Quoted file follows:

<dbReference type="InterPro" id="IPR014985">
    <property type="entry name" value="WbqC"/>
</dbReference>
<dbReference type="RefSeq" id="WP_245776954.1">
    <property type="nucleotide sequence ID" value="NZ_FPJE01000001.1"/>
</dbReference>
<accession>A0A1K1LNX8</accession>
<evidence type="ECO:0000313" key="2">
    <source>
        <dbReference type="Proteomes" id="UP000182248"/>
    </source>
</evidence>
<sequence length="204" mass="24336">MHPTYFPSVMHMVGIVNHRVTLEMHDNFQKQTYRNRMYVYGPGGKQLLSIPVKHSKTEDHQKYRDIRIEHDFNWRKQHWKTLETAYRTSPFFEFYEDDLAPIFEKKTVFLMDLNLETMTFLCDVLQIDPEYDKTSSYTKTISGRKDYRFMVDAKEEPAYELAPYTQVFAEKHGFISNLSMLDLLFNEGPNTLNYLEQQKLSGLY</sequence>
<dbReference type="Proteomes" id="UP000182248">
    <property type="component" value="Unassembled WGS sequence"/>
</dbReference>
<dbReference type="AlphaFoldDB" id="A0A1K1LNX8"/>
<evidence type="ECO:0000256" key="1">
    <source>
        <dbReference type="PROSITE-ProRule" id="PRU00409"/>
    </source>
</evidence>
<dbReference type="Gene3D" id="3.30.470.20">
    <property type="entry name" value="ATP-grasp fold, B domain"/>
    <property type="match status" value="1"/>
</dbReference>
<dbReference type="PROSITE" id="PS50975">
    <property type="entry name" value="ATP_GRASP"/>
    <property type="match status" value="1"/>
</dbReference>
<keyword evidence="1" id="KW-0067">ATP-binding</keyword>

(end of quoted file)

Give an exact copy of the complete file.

<dbReference type="InterPro" id="IPR014985">
    <property type="entry name" value="WbqC"/>
</dbReference>
<dbReference type="RefSeq" id="WP_245776954.1">
    <property type="nucleotide sequence ID" value="NZ_FPJE01000001.1"/>
</dbReference>
<accession>A0A1K1LNX8</accession>
<evidence type="ECO:0000313" key="2">
    <source>
        <dbReference type="Proteomes" id="UP000182248"/>
    </source>
</evidence>
<sequence length="204" mass="24336">MHPTYFPSVMHMVGIVNHRVTLEMHDNFQKQTYRNRMYVYGPGGKQLLSIPVKHSKTEDHQKYRDIRIEHDFNWRKQHWKTLETAYRTSPFFEFYEDDLAPIFEKKTVFLMDLNLETMTFLCDVLQIDPEYDKTSSYTKTISGRKDYRFMVDAKEEPAYELAPYTQVFAEKHGFISNLSMLDLLFNEGPNTLNYLEQQKLSGLY</sequence>
<dbReference type="Proteomes" id="UP000182248">
    <property type="component" value="Unassembled WGS sequence"/>
</dbReference>
<dbReference type="AlphaFoldDB" id="A0A1K1LNX8"/>
<evidence type="ECO:0000256" key="1">
    <source>
        <dbReference type="PROSITE-ProRule" id="PRU00409"/>
    </source>
</evidence>
<dbReference type="Gene3D" id="3.30.470.20">
    <property type="entry name" value="ATP-grasp fold, B domain"/>
    <property type="match status" value="1"/>
</dbReference>
<dbReference type="PROSITE" id="PS50975">
    <property type="entry name" value="ATP_GRASP"/>
    <property type="match status" value="1"/>
</dbReference>
<keyword evidence="1" id="KW-0067">ATP-binding</keyword>